Urban Meyer Gets Three-Game Suspension

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Corpus Christi Caller-Times


COLUMBUS, Ohio — Urban Meyer will remain as football coach of Ohio State but will be suspended for three games after the school investigated his handling of allegations of domestic abuse involving one of his former assistant coaches.

The announcement comes after the school's Board of Trustees appointed an independent panel to oversee a two-week investigation of Meyer and what he knew about domestic abuse allegations against former assistant Zach Smith. The board reviewed the report and discussed its actions for nearly 11 hours on Wednesday.

Meyer will miss games against Oregon State, Rutgers and TCU. He is suspended without pay.

"I appreciate the opportunity to learn from a mistake," Meyer said at a press conference.

Athletic director Gene Smith also was suspended from Aug. 31 to Sept. 16.

According to the report: "Although neither Urban Meyer nor Gene Smith condoned or covered up the alleged domestic abuse by Zach Smith, they failed to take sufficient management action relating to Zach Smith's misconduct and retained an Assistant Coach who was not performing as an appropriate role model for OSU student-athletes. Permitting such misconduct to continue is not consistent with the values of the University and reflects poorly on Coach Meyer, Athletic Director Smith, and the University. Their handling of this matter did not exhibit the kind of leadership and high standards that we expect of our Athletic Director, Head Coach, Assistant Coaches and all on the football staff."

During his administrative leave, Meyer was barred from coming on campus. But he was seen entering the building early in the trustees' session. His wife, Shelley, arrived around 2:30.

Smith was accused of abuse by his ex-wife on several occasions, most recently in 2015. Meyer initially denied knowledge of the alleged 2015 incident during an appearance at Big Ten Conference media days in July. He later he admitted to previously knowing about the matter and said he followed proper reporting protocols and procedures.

In an interview for the web site Stadium, Smith's ex-wife, Courtney Smith, said she had told Meyer's wife, Shelley, and Lindsey Voltolini, the wife of Ohio State's director of football operations, about her ex-husband's abusive behavior.

Among the correspondences between Smith and Shelley Meyer were photos showing bruises stemming from the 2015 incident.

Following the interview of Smith, the school's Board of Trustees appointed an independent panel to oversee the investigation of Meyer.

Ryan Day, offensive coordinator and quarterbacks coach, served as interim head coach during the investigation. Ohio State plays Oregon State in its season opener on Sept. 1.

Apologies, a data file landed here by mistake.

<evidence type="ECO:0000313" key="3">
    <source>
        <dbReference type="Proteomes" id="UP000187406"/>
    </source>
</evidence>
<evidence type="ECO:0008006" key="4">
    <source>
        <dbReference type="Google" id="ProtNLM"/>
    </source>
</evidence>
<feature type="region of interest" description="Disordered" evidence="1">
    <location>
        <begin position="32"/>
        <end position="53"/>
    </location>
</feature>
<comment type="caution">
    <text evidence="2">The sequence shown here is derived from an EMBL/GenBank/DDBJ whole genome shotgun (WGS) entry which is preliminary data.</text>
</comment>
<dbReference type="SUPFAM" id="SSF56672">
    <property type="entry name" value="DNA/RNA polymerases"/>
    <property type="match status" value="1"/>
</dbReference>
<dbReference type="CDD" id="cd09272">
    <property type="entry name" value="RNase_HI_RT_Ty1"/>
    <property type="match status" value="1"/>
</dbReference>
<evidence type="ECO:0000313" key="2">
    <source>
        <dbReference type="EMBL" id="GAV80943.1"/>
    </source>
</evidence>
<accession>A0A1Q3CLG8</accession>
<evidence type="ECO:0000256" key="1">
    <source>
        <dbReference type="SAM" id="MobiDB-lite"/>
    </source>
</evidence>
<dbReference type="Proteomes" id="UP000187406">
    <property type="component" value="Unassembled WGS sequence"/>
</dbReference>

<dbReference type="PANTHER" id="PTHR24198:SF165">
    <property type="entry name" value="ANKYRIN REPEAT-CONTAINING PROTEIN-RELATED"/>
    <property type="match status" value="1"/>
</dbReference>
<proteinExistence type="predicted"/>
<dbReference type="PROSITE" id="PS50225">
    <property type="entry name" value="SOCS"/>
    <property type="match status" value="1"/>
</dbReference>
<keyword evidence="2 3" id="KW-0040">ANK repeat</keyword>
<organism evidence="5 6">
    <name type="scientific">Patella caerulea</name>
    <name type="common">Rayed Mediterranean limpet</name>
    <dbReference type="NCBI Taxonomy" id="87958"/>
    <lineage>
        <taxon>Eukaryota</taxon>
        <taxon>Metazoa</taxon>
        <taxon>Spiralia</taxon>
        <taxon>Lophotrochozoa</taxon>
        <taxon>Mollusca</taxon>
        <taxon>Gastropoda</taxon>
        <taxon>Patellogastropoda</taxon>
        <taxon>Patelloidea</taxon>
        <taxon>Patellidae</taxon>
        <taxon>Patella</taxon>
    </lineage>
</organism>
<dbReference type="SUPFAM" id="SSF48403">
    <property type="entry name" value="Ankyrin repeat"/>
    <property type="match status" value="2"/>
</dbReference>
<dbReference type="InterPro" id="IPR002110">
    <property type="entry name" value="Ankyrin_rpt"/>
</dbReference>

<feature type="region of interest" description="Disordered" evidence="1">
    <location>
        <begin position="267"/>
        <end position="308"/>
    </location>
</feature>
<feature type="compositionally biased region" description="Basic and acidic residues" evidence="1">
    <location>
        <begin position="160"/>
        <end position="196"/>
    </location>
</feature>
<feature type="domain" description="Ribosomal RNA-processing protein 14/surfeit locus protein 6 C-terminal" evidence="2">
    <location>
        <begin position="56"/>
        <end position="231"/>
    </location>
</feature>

Across multiple stops, each more successful than the last, Meyer's coaching career has been a contradiction of near-unparalleled success marred by bouts of controversy.

At Florida, where Meyer led the Gators to national championships in 2006 and 2008, his program dominated the Southeastern Conference yet too often found itself in the headlines for player misconduct. Off the field, a program that seemed invincible was anything but.

Thirty-one players were arrested during Meyer's tenure, which spanned from 2005-10. A report by Sporting News detailed an altercation between Florida assistant coach Billy Gonzales and star receiver Percy Harvin, which saw Harvin grab Gonzales by the throat and tackle him to the ground before being separated by two assistants.

Another one of Meyer's stars at Florida, tight end Aaron Hernandez, was involved in two incidents during his time with the Gators, both in 2007. In one, Hernandez punched a restaurant employee in the side of the head, rupturing the individual's eardrum. In the other, Hernandez was viewed as a person of interest in a shooting that occurred after a night at a local nightclub.

In 2013, Hernandez was arrested and charged in the murder of an acquaintance in North Attleborough, Mass. Hernandez was found guilty of first-degree murder in 2015.

On the field, on the other hand, Meyer led Florida back to prominence after a brief dip following the retirement of former head coach Steve Spurrier.

Led by quarterback Tim Tebow, the Gators won the national championship in both 2006 and 2008, finished No. 3 in the Amway Coaches Poll in 2009 and finished lower than 16th nationally just once, in Meyer's final season in 2010.

Meyer nearly retired in the winter of 2009, after a health scare involving chest pains following the recent conference championship game and a desire to spend more time with his family. He officially stepped down on Dec. 9, 2010 with a 65-15 record at the school, and spent the 2011 season as an analyst for ESPN.

"At the end of the day, I'm very convinced that you're going to be judged on how you are as a husband and as a father and not on how many bowl games we won," Meyer said at the time.

But it wasn't long before he returned to coaching. A native of Ashtabula, Ohio, Meyer was hired by Ohio State in late November of 2011, and immediately moved the Buckeyes into elite company: OSU went 12-0 in his debut season, in 2012, though the Buckeyes were ineligible for the postseason due to sanctions stemming from the Jim Tressel era.

Of Meyer's six teams, just one, in 2013, finished outside the top 10 of the Coaches Poll.

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August 23, 2018


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